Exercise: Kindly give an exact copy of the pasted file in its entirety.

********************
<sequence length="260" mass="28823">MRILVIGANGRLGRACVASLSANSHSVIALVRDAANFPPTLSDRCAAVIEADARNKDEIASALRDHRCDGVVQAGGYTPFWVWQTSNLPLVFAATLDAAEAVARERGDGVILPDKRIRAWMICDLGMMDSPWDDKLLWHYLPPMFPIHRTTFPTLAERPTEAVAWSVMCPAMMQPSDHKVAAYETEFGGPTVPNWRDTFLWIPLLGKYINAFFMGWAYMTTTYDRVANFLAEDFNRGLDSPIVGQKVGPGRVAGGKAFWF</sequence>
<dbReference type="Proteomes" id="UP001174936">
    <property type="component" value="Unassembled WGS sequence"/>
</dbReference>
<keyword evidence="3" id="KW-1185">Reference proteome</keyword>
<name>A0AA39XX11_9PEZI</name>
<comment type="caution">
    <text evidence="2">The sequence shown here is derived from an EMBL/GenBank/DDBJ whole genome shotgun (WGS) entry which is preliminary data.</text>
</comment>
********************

<sequence length="260" mass="28823">MRILVIGANGRLGRACVASLSANSHSVIALVRDAANFPPTLSDRCAAVIEADARNKDEIASALRDHRCDGVVQAGGYTPFWVWQTSNLPLVFAATLDAAEAVARERGDGVILPDKRIRAWMICDLGMMDSPWDDKLLWHYLPPMFPIHRTTFPTLAERPTEAVAWSVMCPAMMQPSDHKVAAYETEFGGPTVPNWRDTFLWIPLLGKYINAFFMGWAYMTTTYDRVANFLAEDFNRGLDSPIVGQKVGPGRVAGGKAFWF</sequence>
<dbReference type="Proteomes" id="UP001174936">
    <property type="component" value="Unassembled WGS sequence"/>
</dbReference>
<keyword evidence="3" id="KW-1185">Reference proteome</keyword>
<name>A0AA39XX11_9PEZI</name>
<comment type="caution">
    <text evidence="2">The sequence shown here is derived from an EMBL/GenBank/DDBJ whole genome shotgun (WGS) entry which is preliminary data.</text>
</comment>